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Two Gems of the Automotive World Headed to Brazil
 By: Niky Pauli / Media Racing
March 6, 2004

He has won the Formula One World Championship two times, two Indianapolis’ famous 500 miles and one Indy Car title. His career is brimming with risks, adventures and realized dreams. His smile is his best business card and his name speaks for itself: Emerson Fittipaldi.

Although retired from driving as of a few years ago, Fittipaldi remains constantly involved in the business world. At the Lan Chile Cargo headquarters in Miami this week, and with the support of the Bringer Corporation, he presented his most recent project which, according to his own words, will serve as a historic legacy for future generations.

Standing amongst the two cars which helped him win the famous 500 miles of Indianapolis - the Penske PC-18 with the #20 and the Penske PC-22 with the #4 – Fittipaldi spoke with the media and the fans, recounting old stories.

“The cars will go this week with Lan Chile – the largest cargo company serving Latin America – to Porto Alegre in Brazil. There they will be on exhibit at the Lutheran University of Brazil in the Museum of Technology where all of the archives of my life are assembled: the trophies, the cars, the photos, the conquests, the uniforms, the helmets. There, everything will be available to the public and that makes me very happy because I believe it is very important to establish sports museums in Brazil. My grandchildren will be able to visit them one day with their children and see the conquests, the cars that belonged to their grandfather,” he said, obviously happy.

The Museum of Technology was constructed to be the largest of its kind in Latin America and one of the biggest in the world in quantity and diversity. In a space measuring 9346 square meters, there are almost 260 vehicles, among which, some are a point of reference in world automotive history.

“This is the first time that the two cars I used to win the Indy 500 will be together,” explained Fittipaldi. The Museum’s exposition actually includes the famous Copersucar Fittipaldi (the only F1 automobile built in Latin America), 148 of his trophies and 22 of his medals.

“Over there I have one very interesting car, which is a street car from 1939. A Chevrolet Coupe which they call Carretera in Brazil, which was the first car I rode in at Interlagos when I was just 11 years old.”

The two cars which Fittipaldi bid farewell to in Miami will be added to this collection.

“Fangio did something similar in Argentina and I think it is wonderful that a country like Brazil can have these cars, which brings them closer to my history. There are so many sporting achievements in Latin America! And we need to keep them in its history. Not only the ones from my career, but those of Nelson Piquet and Ayrton Senna and other Brazilian champions as well.”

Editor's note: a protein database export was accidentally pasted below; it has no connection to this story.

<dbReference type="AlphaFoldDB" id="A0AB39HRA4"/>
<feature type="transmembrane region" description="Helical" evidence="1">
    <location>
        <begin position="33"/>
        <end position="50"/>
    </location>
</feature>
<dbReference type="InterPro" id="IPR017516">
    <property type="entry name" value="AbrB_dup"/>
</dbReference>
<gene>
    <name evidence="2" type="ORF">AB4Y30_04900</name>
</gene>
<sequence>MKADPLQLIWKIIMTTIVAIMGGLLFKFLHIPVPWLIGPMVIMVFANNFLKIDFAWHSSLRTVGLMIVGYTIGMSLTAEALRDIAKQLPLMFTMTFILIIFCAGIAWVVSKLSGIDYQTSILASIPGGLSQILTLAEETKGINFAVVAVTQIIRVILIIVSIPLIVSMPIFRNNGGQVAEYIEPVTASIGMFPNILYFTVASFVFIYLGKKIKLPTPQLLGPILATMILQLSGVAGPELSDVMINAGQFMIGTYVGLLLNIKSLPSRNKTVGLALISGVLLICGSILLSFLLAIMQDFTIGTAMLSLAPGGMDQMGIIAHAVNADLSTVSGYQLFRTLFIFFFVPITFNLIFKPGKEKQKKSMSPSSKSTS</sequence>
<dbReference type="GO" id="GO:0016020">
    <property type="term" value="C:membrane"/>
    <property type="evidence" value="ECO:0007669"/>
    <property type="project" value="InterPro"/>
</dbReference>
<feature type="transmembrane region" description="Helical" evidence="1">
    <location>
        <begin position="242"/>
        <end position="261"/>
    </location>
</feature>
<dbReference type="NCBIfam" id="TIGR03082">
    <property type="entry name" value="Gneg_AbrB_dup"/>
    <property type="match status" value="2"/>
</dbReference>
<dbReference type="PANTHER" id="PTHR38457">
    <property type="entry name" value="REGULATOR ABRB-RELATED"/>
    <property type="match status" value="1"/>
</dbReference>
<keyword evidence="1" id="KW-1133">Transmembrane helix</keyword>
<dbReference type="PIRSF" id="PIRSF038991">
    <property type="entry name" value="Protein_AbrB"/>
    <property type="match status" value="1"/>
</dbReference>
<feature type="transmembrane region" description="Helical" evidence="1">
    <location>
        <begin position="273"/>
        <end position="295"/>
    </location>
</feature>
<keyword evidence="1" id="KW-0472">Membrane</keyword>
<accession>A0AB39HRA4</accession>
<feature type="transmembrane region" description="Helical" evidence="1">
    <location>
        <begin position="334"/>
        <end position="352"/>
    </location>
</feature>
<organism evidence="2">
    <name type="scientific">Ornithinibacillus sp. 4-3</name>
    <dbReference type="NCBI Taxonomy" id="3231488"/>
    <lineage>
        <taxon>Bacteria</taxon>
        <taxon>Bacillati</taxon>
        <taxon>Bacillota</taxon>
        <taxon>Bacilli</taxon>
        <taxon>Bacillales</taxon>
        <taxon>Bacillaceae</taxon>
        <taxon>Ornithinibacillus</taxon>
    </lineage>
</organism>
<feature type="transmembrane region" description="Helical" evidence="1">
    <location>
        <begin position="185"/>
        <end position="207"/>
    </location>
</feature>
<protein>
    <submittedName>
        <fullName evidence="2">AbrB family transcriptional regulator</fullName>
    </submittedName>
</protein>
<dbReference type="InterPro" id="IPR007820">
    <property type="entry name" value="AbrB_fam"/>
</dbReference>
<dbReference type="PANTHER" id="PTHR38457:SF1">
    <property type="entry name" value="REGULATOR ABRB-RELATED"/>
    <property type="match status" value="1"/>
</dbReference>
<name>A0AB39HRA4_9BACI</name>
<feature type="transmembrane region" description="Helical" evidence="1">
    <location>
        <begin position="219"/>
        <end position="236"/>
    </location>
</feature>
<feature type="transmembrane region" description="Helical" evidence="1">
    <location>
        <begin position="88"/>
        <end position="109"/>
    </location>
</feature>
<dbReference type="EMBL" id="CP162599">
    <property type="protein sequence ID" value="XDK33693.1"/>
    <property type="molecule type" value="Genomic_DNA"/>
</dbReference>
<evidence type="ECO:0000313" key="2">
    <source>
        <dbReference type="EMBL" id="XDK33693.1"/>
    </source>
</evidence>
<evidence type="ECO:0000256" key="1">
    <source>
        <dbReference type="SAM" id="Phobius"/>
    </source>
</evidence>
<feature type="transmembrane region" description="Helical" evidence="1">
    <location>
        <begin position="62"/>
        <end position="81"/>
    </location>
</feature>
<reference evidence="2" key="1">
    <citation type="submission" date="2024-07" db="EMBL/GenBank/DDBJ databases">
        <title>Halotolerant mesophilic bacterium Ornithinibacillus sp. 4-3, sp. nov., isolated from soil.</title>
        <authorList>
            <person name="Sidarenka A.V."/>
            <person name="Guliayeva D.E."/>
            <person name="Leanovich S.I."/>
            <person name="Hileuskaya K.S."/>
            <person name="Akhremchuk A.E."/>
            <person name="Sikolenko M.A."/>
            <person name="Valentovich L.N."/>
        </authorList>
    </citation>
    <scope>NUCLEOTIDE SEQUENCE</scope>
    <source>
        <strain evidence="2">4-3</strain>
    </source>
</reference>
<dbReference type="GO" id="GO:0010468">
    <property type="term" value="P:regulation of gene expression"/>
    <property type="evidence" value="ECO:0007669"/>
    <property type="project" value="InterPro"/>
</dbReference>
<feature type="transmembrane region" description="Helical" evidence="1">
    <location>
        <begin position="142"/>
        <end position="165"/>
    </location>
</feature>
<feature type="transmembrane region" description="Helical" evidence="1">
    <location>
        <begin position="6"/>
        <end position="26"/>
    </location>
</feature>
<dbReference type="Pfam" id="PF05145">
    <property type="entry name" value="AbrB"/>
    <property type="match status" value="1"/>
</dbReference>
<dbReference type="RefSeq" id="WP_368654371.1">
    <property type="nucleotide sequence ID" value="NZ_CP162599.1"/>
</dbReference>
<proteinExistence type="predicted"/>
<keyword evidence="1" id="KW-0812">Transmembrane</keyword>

In reference to his cars his said: “Car #20 was very special. I spoke to it and it spoke to me. Everything I wanted it to do, it did and everything it wanted me to do, I did.”

“Number 4 was also very important to me. It is the car that I won with for the second time at Indianapolis; it is a car that ran strong at the start of the race, but was difficult to drive. In the end, for the last 15-20 laps, at the most crucial moment, it behaved very, very well and it was my second win at Indianapolis. Furthermore, that car is historical because when I won the Indy 500, instead of drinking the traditional milk that the winner would drink, I drank orange juice. That was a big thing, something that they are still talking about today,” he emotionally explains.

“We wanted to show our clients the transporting process of two of the most famous cars, and to share an agreeable moment with the famous driver, Emerson Fittipaldi,” said Felipe Meyer, Regional Sales Director for Lan Chile Cargo in Florida for Latin America. “These cars are not considered general cargo, but rather as special cargo because special care is required and they are supervised from the time they enter our warehouses until they are aboard the planes, and even when they arrive at their destination, they receive the proper security. Each car will travel with a specially assigned attendant,” added Meyer.

The Bringer Corporation, with over 20 years of experience in the market, is the company in charge of packing the cars which will chart a course for Brazil. “Transporting these cars is an opportunity which was presented to us and we are very proud of it. They are cars with important careers and histories; they are the cars of the Brazilian driver who began the entire history for his countrymen who later followed him,” said Eduardo De Castro, President of the Bringer Corporation. He added: “These vehicles will travel on a Boeing 767, separated entirely from any other cargo. It is not every day that we have the opportunity to transport the winners of the Indy 500. We have transported many vehicles, but very few in the world have had the chance to transport two winners of the Indy 500. We are feeling very proud. This means a lot to us.”

Cars / General Information:

Penske PC-18 / Car #20
Team: Patrick Racing
Engine: Chevy Indy
1989 Indy 500 Winner / 1989 IndyCar Championship Winner
Started: 3rd. (Indy 500 / 1989)
Laps: 200
Leader Laps: 158
Time: 1:59:01.049
Speed: 167.581 mph

Penske PC-22 / Car #4
Team: Penske
Engine: Chevrolet C
1993 Indy 500 Winner
Started: 9th.
Laps: 200
Leader Laps: 16
Time: 3:27:10.204
Speed: 144.809 mph

For more information about the Technology Museum: www.ulbra.br/museudatecnologia

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